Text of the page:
When I'm in the basement, and it's dark, and the wind is howling outside, and a shadow moves across the corner of my vision, I turn to look at it, secretly hoping something might stir. Because at the end of the day, I want to be stirred. I want to feel bewilderment, breathlessness, to feel like a kid again.

Show me something magical, even if it's scary.

—G

Dreams

song in my head — “Impossible” by Anberlin

I had a wild dream last night. It played out vivid and clear, just like I was watching a movie. It even starred John Krasinski! (Must be all that Office binge-watching my wife and I still do to this day…)

I’ll write it down and revisit it later. I have other things to work on now, but who knows. It may rear its head again. It would make for decent fiction.

Dreams never die. They might get tired. They might fall asleep for while. But we wake them up again, and it’s like they never left.

Even the ones that star Jim Halpert.

— G

Some Days

song in my head — “One Foot Before The Other” by Frank Turner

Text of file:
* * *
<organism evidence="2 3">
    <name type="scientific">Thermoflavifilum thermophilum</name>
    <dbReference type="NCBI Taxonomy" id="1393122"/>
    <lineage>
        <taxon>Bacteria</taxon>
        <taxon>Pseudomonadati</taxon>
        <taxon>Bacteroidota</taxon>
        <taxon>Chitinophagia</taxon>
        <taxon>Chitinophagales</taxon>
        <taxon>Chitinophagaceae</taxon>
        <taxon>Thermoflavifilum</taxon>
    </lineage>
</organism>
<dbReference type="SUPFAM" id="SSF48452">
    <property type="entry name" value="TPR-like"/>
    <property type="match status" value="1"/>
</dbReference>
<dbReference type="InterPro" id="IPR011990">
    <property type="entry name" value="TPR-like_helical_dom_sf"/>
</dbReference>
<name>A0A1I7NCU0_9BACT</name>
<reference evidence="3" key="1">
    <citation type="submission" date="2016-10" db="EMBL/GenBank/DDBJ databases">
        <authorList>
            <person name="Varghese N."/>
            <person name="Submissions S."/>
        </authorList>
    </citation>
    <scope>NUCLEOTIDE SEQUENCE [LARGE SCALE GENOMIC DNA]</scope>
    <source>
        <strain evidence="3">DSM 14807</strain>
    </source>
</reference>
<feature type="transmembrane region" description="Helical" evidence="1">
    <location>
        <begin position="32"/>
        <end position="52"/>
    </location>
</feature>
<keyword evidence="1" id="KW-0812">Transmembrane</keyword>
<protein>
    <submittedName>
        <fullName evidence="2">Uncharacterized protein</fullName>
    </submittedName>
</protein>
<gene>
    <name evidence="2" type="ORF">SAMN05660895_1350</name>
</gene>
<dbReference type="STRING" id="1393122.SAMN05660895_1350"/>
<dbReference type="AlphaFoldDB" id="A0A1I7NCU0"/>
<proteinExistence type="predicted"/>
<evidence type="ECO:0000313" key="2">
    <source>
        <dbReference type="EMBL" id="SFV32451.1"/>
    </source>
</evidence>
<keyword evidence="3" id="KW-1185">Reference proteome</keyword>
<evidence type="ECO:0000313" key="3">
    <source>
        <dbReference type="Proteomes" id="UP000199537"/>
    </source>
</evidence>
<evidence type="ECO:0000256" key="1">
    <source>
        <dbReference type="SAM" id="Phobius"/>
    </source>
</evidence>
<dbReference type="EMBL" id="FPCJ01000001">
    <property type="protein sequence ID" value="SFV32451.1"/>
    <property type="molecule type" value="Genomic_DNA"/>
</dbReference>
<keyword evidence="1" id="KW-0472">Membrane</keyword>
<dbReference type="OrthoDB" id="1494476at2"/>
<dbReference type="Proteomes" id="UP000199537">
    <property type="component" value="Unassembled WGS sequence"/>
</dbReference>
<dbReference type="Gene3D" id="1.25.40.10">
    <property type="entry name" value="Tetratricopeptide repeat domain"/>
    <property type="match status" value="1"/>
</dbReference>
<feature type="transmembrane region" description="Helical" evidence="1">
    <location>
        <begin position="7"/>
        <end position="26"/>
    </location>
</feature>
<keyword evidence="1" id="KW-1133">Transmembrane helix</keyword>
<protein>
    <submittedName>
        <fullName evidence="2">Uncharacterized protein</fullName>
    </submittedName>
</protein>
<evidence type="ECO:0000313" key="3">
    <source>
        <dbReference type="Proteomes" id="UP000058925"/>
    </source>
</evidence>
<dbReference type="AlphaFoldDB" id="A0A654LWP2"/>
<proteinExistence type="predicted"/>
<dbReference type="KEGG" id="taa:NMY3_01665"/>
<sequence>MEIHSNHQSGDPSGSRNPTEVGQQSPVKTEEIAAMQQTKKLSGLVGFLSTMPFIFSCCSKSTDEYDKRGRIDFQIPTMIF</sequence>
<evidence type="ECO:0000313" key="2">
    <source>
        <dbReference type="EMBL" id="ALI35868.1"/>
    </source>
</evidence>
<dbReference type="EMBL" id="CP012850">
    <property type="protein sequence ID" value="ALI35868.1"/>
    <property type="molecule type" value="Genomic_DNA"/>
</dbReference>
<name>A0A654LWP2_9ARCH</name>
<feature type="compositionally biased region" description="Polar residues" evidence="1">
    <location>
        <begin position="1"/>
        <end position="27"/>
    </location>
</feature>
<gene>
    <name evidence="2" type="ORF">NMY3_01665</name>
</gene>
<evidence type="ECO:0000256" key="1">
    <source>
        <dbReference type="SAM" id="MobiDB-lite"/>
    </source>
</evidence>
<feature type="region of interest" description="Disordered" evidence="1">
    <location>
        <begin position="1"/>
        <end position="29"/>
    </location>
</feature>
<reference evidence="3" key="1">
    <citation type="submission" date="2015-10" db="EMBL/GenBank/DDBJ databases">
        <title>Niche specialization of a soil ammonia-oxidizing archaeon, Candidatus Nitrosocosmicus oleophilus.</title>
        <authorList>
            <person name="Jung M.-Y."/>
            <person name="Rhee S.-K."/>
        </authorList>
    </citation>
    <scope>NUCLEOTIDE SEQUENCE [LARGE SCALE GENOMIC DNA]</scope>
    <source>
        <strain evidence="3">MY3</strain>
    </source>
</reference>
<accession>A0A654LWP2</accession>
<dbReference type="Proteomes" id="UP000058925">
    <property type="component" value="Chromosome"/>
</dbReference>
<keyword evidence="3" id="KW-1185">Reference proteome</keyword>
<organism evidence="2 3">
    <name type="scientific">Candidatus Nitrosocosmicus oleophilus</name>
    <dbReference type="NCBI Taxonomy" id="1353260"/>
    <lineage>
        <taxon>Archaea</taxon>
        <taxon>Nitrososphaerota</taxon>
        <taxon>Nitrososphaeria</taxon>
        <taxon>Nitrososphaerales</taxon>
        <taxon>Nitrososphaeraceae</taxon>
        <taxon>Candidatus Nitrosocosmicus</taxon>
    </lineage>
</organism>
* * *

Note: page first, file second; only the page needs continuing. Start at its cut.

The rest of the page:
Some days the words come. They flow from mind to fingertip or pen as easily as a river flows to the sea. The Muse is with us and there’s magic in our bones.

Other days the words are hard to come by. They hide in dark shadows just on the edge of our vision; they gang up on us and overwhelm us until we can’t make sense of them. On days like these, we might think we’ll never write again.

The great Steven Pressfield would call this feeling “Resistance.”

In the opening of his masterful creative manifesto, The War of Art, Pressfield says:

“There’s a secret that real writers know that wannabe writers don’t, and the secret is this: It’s not the writing part that’s hard. What’s hard is sitting down to write. What keeps us from sitting down is Resistance.”

But are you a real writer or a wannabe?

If you’re a real writer then do the hard part. Sit down to write.

This doesn’t always mean the words will arrive, but it means the intention to write has. Struggling with the work—thinking of it, pressing through it, mulling it over—is the valuable work of a writer, too. It’s not just words on the page. It’s butt in the seat and story in the head. It’s exploring. It’s discovery. It’s wrestling with yourself and the material, battling with the Muse and the forces of Resistance. If you run from it, you’re lost. But if you face it, if your intentional, you’re doing the work.